The "Prophets" in the Greek are in verse 17; in the Hebrew they are in verse 18. This shift materially changes what Jesus said since verse 18 has the claim to "all accomplished" (πάντα γένηται) where verse 17 is simply "fulfill" (πληρῶσαι). Unfulfilled predictions in the Prophets are the cornerstone to a position Jesus was not the Davidic Messiah. As Nehemia Gordon states:
Through all these investigations I have been repeatedly surprised about what I have learned about Yeshua. I still do not believe Yeshua to be the Messiah; like all Karaites I eagerly await the coming of the anointed Davidic king who will reign as king over Israel, ushering an era of eternal peace (Isaiah 11; Ezekiel 34:24-25; even Luke 1:32-33). To my knowledge Yeshua has yet to fulfill this fundamental criterion of the Davidic Messiah.4
The issue for the Karaite Jew is not found in the Law; it is in the Prophets.
With respect to the Messiah, the prophetic aspect of the Law, in particular the first five books is limited and arguably, Jesus has already fulfilled every one. Yet, it is obvious not all of the Messianic prophecies of the Prophets have been fulfilled. Therefore it is essential for a Jewish polemical writing to have Yeshua uphold only the Law while leaving open the future fulfillment of the Prophets. In effect, the Hebrew Matthew 5:17-18 is a clever change which amounts to Jesus making a self-denial to be the Messiah. Therefore, the Hebrew Matthew should be considered as part of what Evan Bohan is: a Jewish writing to be used to defend the belief Jesus was not the Davidic Messiah.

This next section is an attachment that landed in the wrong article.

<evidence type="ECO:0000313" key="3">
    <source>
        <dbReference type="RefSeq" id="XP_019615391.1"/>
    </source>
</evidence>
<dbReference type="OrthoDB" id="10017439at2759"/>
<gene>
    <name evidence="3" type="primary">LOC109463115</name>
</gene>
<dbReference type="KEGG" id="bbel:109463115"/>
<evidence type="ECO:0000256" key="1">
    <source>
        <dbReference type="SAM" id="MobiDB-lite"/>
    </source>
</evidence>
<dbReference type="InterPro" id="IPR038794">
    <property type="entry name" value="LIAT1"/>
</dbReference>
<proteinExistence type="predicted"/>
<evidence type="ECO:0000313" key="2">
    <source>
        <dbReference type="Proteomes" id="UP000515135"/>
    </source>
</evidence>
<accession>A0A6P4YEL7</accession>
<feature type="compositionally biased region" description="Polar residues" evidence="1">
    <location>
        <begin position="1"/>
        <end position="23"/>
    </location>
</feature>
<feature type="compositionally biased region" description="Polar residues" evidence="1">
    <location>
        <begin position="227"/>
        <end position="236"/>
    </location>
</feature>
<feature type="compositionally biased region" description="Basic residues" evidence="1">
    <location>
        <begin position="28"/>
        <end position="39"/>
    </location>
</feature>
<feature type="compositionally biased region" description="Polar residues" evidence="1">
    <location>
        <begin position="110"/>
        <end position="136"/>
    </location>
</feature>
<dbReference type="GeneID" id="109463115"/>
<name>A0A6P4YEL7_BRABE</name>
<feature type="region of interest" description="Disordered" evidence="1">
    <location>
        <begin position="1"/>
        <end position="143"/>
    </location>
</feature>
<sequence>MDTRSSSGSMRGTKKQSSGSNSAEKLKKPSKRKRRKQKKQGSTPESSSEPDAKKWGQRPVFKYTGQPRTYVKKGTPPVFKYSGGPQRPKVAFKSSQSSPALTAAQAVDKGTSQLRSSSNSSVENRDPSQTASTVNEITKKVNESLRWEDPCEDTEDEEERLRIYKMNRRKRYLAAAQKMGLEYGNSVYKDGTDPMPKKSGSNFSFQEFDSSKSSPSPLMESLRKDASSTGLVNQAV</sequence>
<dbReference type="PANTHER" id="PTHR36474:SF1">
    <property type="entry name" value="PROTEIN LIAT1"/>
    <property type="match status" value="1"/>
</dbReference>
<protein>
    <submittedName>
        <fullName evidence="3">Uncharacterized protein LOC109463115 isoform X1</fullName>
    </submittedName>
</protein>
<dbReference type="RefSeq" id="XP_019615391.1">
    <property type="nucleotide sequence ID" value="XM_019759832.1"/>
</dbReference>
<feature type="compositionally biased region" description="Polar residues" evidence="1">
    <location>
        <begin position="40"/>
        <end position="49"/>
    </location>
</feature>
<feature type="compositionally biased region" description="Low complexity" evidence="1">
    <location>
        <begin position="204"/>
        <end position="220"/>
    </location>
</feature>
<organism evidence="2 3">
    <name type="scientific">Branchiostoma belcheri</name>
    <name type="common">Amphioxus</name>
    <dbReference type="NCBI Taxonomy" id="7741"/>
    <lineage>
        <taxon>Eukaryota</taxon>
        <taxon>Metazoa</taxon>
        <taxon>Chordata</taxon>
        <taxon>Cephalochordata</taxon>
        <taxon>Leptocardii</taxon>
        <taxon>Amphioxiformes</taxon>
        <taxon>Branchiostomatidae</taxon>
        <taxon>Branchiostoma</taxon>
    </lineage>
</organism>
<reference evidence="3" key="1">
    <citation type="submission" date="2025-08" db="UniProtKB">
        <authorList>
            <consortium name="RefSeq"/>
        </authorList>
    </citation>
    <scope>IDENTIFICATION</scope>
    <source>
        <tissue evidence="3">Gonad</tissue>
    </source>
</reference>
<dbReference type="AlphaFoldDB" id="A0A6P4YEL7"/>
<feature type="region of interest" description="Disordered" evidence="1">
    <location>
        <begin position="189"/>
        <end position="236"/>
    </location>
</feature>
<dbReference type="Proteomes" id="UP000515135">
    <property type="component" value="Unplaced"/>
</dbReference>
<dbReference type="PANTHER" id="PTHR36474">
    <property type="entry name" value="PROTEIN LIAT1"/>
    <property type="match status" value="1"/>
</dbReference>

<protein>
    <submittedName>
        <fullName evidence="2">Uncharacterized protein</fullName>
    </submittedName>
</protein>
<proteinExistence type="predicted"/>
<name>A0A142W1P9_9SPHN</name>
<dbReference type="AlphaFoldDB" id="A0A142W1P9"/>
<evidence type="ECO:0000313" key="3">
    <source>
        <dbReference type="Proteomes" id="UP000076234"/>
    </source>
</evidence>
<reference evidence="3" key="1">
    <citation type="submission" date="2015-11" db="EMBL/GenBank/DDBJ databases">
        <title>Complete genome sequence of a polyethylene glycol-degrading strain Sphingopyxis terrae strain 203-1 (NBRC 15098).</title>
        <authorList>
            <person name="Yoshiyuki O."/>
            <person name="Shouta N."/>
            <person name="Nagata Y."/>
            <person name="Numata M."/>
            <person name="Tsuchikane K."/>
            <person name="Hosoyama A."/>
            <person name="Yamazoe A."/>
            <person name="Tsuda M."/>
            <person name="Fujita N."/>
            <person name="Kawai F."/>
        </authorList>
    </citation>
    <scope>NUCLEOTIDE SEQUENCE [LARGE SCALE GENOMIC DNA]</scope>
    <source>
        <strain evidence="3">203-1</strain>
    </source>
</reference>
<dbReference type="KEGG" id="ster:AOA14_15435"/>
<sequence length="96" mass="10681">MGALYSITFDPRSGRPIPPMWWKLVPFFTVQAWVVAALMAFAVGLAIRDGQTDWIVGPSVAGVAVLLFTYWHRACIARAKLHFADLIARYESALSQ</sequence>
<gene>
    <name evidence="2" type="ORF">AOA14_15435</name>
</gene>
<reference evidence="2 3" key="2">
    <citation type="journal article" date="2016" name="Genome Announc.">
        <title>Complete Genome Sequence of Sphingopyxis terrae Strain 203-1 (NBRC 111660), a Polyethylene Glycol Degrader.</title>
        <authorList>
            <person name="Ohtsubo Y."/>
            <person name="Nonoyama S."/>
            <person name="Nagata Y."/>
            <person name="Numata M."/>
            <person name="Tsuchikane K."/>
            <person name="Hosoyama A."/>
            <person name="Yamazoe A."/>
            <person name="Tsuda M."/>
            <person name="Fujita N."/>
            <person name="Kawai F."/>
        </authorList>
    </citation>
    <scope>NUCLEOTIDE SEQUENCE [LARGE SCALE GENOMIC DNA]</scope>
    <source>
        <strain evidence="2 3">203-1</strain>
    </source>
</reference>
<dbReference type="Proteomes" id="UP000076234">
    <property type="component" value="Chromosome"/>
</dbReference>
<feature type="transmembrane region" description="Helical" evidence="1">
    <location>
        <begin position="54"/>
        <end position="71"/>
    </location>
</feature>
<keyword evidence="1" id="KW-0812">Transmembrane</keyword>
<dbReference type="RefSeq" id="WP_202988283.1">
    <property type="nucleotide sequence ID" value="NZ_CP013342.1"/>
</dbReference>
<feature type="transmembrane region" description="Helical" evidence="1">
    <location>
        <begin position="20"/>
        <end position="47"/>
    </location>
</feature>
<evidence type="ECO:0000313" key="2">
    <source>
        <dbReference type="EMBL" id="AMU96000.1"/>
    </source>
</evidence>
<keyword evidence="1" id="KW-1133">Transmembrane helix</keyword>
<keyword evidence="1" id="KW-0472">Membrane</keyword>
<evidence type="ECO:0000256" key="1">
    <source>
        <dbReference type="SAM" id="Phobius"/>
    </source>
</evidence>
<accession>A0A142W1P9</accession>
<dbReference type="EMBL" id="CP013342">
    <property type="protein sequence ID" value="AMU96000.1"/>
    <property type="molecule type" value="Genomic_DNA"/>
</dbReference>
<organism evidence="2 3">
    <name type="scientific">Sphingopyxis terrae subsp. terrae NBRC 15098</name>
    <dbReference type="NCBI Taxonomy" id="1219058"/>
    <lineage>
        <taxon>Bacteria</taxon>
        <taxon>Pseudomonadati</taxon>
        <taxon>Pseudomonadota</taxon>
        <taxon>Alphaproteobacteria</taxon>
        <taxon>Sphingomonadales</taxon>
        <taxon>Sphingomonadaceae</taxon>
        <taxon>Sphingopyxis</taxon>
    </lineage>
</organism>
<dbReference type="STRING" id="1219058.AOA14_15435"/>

The Law as Prophecy
Despite this negative nature, the Hebrew Matthew focuses on the key issue of the Law before and after Christ and the relationship between Law and Prophets. Jesus came to fulfill (πληρῶσαι) the law and Prophets, but it is only the law which has been all accomplished (πάντα γένηται):
17“Do not think that I have come to abolish the Law or the Prophets; I have not come to abolish them but to fulfill (πληρῶσαι) them. 18 For truly, I say to you, until heaven and earth pass away, not an iota, not a dot, will pass from the Law until all is accomplished (πάντα γένηται). (ESV)
Jesus came to fulfill (πληρῶσαι) the Law and the Prophets. Thayer's states πληρόω here means: to fulfil, i. e. "to cause God's will (as made known in the law) to be obeyed as it should be, and God's promises (given through the prophets) to receive fulfilment." Jesus accomplished all (πάντα γένηται) of the Law. Thayer's states γένηται means here: "to become equivalent to to come to pass, happen."
There is a prophetic nature of the Law:
For all the Prophets and the Law prophesied until John (Matthew 11:13)
Therefore we can say Jesus came to fulfill all of prophecies in both the Law and Prophets and accomplished all the Law prophesied about the Messiah. Since Jesus came to fulfill all, He will be coming back to accomplish those in the Prophets which have yet to be fulfilled.
1. George Howard, Hebrew Gospel of Matthew, Mercer University Press, 2002, p. xi
2. Nehemia Gordon, Hebrew Yeshua vs. The Greek Jesus, Hilkiah Press, 2006, p. 38
3. Howard, p. 17
4. Gordon, p. 71